Enjoying the walk, we explored the area for about an hour but realised quite soon that we weren’t getting anywhere and were going round and round in circles. We were following the same paths over and over again and we started to recognise the same cowpat, which we passed several times.

No matter, it was warm and sunny, we were glad of some shade and we spotted a shy roe deer and several butterflies – painted ladies, wood whites, even a dark green fritillary and a cinnabar moth. We began to wonder if we were a bit lost, passing that cowpat once again, but at that stage we weren’t really worried, knowing it wouldn’t be dark for a long time.

Repeating the same circuit yet again by following the now all-too-familar paths as we tried to find our way out, we both started to get a bit edgy. The dog gamely kept up but did give us a few looks which said “Why are we going down this path again?” It was getting cooler by this time and we were getting tetchy with each other too. Were we really lost? Nobody knew where we were, there was no phone signal and the Google map of the area included the nature reserve, but not the paths. It just showed up as a green space on the map.

Going round the circuit once again, we climbed up one of the rocky paths and found our way blocked by a large bovine. We reined the dog in on his lead, but he’d seen the cow and made an executive decision. He diverted from the blocked path and took off in a downward direction along another path we’d clearly missed, but had been searching for.

With some relief – it was cooling rapidly, and we praised the dog – we reached the gate at the entrance to the reserve. It was the same gate we’d entered through, with a “Please close the gate” sign, but there was no info board with a map of the place.

How good it was, though, to see civilisation again, in the form of the children’s play area in the campsite, and some mown lawns, people, and best of all, to get back to our van and put our feet up!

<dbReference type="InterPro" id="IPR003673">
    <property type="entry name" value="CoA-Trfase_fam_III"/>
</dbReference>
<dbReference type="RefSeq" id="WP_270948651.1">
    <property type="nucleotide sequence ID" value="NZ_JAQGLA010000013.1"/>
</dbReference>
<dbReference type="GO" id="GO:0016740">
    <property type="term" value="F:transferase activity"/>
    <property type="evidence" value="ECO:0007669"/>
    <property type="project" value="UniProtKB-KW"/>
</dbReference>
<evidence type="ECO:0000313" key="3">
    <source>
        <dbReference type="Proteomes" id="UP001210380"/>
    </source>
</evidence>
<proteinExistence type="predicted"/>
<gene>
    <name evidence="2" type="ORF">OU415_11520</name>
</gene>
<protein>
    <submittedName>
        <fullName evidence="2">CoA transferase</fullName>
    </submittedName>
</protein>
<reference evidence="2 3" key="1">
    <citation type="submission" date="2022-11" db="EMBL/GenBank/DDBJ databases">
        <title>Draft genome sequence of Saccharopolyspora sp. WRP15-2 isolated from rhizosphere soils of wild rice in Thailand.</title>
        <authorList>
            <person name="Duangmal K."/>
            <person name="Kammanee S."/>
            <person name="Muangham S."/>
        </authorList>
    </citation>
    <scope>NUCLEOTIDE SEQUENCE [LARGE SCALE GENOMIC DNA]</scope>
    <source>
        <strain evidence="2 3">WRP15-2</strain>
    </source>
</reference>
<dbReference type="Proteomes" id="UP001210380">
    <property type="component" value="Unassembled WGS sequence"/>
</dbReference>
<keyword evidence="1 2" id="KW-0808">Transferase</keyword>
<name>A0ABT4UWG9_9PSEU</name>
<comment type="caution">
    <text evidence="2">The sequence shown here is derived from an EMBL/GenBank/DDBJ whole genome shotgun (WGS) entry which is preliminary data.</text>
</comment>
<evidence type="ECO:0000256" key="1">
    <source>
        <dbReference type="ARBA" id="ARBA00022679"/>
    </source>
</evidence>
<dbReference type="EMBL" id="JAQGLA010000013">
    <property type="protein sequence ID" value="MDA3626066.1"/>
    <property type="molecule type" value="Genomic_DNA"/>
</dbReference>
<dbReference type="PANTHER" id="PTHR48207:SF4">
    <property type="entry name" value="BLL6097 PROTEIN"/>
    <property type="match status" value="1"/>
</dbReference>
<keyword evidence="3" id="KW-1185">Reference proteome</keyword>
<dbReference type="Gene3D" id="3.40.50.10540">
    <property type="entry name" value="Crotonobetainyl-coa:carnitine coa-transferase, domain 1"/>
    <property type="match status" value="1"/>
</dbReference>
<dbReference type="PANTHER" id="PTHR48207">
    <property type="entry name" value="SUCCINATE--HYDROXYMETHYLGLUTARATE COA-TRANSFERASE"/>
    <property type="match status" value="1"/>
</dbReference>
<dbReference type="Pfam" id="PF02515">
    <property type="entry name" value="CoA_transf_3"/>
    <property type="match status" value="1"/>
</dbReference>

Another Place

P1080293We took off in our campervan at the weekend, encouraged by the forecast of sunny crisp weather, and headed for the Merseyside and Sefton coast. We’ve been to Crosby beach, near Liverpool, countless times before to walk and enjoy sculptor Antony Gormley’s “Another Place” – his 100 statues of his naked body which stand on the beach, and stretch out into the sea.

They’ve been there for some time now and many are rusting as most are covered at high tide. Those standing higher up the beach are often clad in various garments which people have put on them – Liverpudlians have a great sense of humour so one or two Antony’s could be dressed in anything ranging from hippie gear to part of an NHS worker’s uniform. Some might have a traffic cone as a hat.

We parked by the prom, with clear views of the sea and passing ships en route to the port of Liverpool, ate lunch in the ‘van warming up the home made soup we’d brought with us, then walked along the coastal footpath towards Formby. The frost had gone, but there was a chill, brisk wind. Invigorating, enjoyable stuff, with sea views all the way. When we started to return, the sun was beginning to dip towards the horizon. By the time we were back at the ‘van the tide was in and most of Antony’s statues were either covered, or just head and shoulders above the waves.

One nearby was strikingly silhouetted against the rolling, bronzed waves illuminated by the low sun. Something about that image reminded me of what my dad used to say: “Always face the sun and the shadows will fall behind you”.

Then we continued our journey to Southport, where we stayed overnight, cosy and warm in our ‘van in spite of the sub-zero temperature outside.